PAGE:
#1
Hey guys!
I was in music class yesterday at school and my music teacher said that it is possible to change from voice types, he said himself that he used to be a baritone but he practiced to become a tenor. And that got me thinking, because Im in the this band at school and majority of the songs we do, are far too high for me. So can anyone teach me how to become a tenor?
thanks!
#3
Quote by Loco23
Hey guys!
I was in music class yesterday at school and my music teacher said that it is possible to change from voice types, he said himself that he used to be a baritone but he practiced to become a tenor. And that got me thinking, because Im in the this band at school and majority of the songs we do, are far too high for me. So can anyone teach me how to become a tenor?
thanks!



Its a rather simple yet time consuming task. first step is to know your range for your chest voice. After that Find your falsetto or head voice range. Now choose the pitch thats in your falsetto range but not to far away from your chest voice range (I generally have my students start a half step to a major second above the top end of their chest voice). This is your target note. Now go a perfect fifth above the target note and sing down the scale from the fifth to the target note but as you approach the target note ween your voice from your falsetto to your chest voice. At first it will sound scratchy and bad. But over time the muscle memory in your vocal chords will adapt to that position and you'll be able to hit that note with ease. As always with voice, make sure it doesn't hurt. If it does then take a break and re-examine your technique in your safety range . Unfortunately the voice is so temperamental, that this kind of exercise can be dangerous if you aren't using the proper technique and breathing.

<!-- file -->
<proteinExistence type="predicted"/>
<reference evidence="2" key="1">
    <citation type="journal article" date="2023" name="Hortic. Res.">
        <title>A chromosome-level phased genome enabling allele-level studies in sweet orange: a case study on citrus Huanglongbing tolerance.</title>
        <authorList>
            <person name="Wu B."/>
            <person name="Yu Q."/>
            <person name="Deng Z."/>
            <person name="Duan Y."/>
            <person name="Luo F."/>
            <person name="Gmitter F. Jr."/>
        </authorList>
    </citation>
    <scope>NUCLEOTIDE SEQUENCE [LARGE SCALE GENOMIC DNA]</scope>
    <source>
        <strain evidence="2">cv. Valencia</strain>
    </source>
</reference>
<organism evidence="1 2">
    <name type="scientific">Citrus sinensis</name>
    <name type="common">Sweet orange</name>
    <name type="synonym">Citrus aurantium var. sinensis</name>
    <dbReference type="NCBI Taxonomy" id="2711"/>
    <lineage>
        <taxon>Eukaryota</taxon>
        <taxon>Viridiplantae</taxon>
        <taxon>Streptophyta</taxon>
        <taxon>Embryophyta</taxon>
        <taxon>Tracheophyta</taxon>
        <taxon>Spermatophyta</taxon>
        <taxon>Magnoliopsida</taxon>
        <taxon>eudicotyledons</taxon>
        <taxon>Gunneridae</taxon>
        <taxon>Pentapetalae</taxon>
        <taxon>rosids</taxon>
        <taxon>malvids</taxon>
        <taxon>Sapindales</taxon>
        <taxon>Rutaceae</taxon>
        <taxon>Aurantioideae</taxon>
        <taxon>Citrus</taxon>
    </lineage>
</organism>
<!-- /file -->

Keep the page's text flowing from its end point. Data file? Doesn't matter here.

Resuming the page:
#4
.... or you could do that but like he said it is pretty time consuming. think about the ball grabbing it works.
#6
Yes, voices can change. From what your teacher said, he sounds like he was always a tenor, it's just that it took longer for his top notes to come in and that he may have a few more notes on the bottom of his range than the average tenor. If you're meant to end up a tenor, you will, even if it takes a long time. If not, you won't. If you want to discuss this further, the vocal thread (one of the stickies) would be the appropriate place.
Brevity is the soul of lingerie.
-Dorothy Parker